I see Skydio’s systems, as tools, which can help save lives, both through their ability to increase situational awareness, as well as their broad accessibility. This allows more people to tap into these powerful capabilities, and achieve a positive outcome. The team at Skydio, much like my past service in the military, is full of talented, highly motivated individuals. With a passion for discovery, the team is in a historically unique position to be able to rapidly and effectively work with our Armed Forces, to shape Skydio’s products to be the best choice for every mission.

A Paradigm shift in Strategy, and tactics, through modern technology:

Operationally, I have had the opportunity to witness the beginning of a generational shift in both battlefield technology, and the nature of how modern conflicts manifest. Gone are the days where we can simply overmatch the enemy with impressive weapons platforms, armor, and overwhelming assets. At its most fundamental level, the domains of conflict are changing. With technology, there is an incredible power in information, and influence. The most valuable asset to battlefield commanders is information. The accuracy, and speed of access to this information is often the determining factor in outcome.

Having prepared, planned for, and executed many missions, I understand just how important everything leading up to, and throughout execution of an operation is. We train physically to be reactive in nature. Muscle memory, and repetition allow our bodies to act responsively, and decisively when actions need to take place NOW. The more time you spend in these high stress environments, the more the blinders are pulled back, and you begin to truly see, your aperture widens.

UAS have leveraged this outcome as well, through their capacity to obtain valuable tactical information as organic ISR platforms. By allowing forces to position themselves out of harm’s way in obtaining this information, unit leadership is allowed the room to breathe, and make the best choice for their particular situation. This is the power of both having access to tactical information, and being in a position, either mentally, or physically, to be able to appropriately process, and respond to it.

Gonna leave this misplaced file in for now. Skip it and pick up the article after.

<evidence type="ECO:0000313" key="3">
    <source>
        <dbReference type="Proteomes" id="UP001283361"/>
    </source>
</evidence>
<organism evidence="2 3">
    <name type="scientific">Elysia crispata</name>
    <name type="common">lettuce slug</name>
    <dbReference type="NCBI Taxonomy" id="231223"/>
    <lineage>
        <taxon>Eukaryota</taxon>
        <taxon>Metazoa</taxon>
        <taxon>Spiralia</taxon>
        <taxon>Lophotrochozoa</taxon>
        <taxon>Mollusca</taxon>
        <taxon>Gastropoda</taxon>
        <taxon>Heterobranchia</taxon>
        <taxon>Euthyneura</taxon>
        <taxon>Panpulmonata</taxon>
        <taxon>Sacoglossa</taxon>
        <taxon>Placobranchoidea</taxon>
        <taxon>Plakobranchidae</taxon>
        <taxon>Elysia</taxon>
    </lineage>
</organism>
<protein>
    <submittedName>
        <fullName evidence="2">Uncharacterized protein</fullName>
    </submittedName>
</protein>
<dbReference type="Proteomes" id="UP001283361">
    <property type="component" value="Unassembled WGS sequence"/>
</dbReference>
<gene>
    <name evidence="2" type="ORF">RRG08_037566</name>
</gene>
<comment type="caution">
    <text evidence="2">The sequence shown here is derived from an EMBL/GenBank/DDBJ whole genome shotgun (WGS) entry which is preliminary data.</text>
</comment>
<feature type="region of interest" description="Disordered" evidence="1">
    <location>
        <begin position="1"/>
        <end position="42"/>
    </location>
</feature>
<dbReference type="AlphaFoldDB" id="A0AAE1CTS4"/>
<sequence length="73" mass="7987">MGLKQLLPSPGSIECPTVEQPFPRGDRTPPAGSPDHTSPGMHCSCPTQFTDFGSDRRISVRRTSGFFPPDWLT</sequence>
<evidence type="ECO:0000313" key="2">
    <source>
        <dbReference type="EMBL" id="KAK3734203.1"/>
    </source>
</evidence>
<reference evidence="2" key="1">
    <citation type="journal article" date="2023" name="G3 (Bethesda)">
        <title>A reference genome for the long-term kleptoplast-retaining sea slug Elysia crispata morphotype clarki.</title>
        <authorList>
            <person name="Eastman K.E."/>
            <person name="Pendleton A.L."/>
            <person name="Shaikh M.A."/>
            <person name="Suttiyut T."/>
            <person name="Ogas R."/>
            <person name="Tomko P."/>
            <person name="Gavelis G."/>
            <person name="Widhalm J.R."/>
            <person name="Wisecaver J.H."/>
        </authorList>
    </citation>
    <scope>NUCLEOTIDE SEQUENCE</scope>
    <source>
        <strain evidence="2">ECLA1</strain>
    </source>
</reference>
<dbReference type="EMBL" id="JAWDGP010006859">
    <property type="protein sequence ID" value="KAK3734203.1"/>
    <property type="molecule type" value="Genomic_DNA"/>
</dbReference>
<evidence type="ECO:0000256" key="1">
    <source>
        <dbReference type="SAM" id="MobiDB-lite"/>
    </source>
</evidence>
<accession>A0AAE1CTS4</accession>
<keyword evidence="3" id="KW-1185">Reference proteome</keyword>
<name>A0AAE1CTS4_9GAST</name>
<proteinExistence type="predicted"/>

What has changed, and will continue to evolve, is that proximity to the physical threat has generally broadened. While distances between adversaries have extended, the window for decisive action has begun to shrink. When weapons systems can affect a target with a high level of accuracy, and teams have access to real time, or near real time video, survival hinges on those who obtain, process, and act upon information the fastest.

Alongside this, is the propagation of information, which allows for the rapid evolution of tactics and applications. Lessons learned in one region can be debriefed, the video can be reviewed, and new countermeasures, or more effective tactics evolve, and emerge suddenly, across the entire theater.

A new player takes the field:

One of the early champions in this technologically evolving game of chess, is that of Unmanned Systems. Their ability to be rapidly deployed, and offer real time battlefield intelligence to the ground force without placing personnel at risk, has changed the game entirely.

Access to this level of timely intelligence in the past was reserved for defense technologies and assets only obtainable by Nation states. Fixed wing ISR aircraft, satellite imagery, and manned air assets. We may still own the air strategically, but the ability to employ organic ISR is now available to anyone with two thumbs and a couple hundred dollars.

Skydio is making its name in the industry, by delivering highly powerful, accessible, secure, and reliable systems for ground forces. This allows them to have the capacity to self support, as well as to improve their strategic outcomes. Through autonomy, we are leading the way to enabling decision makers that clearer picture, and tactical space needed, to achieve mission success, and to bring our service members home safe. We are proud to play our part in supporting our men and women in uniform, and we offer them our very best.

I have been fortunate to have had the opportunity to participate in this rapidly evolving field of unmanned systems. I feel privileged to be able to share that experience, in working with our veterans in the Armed forces moving forward.

To all those who have served and those who are still serving — Thank You!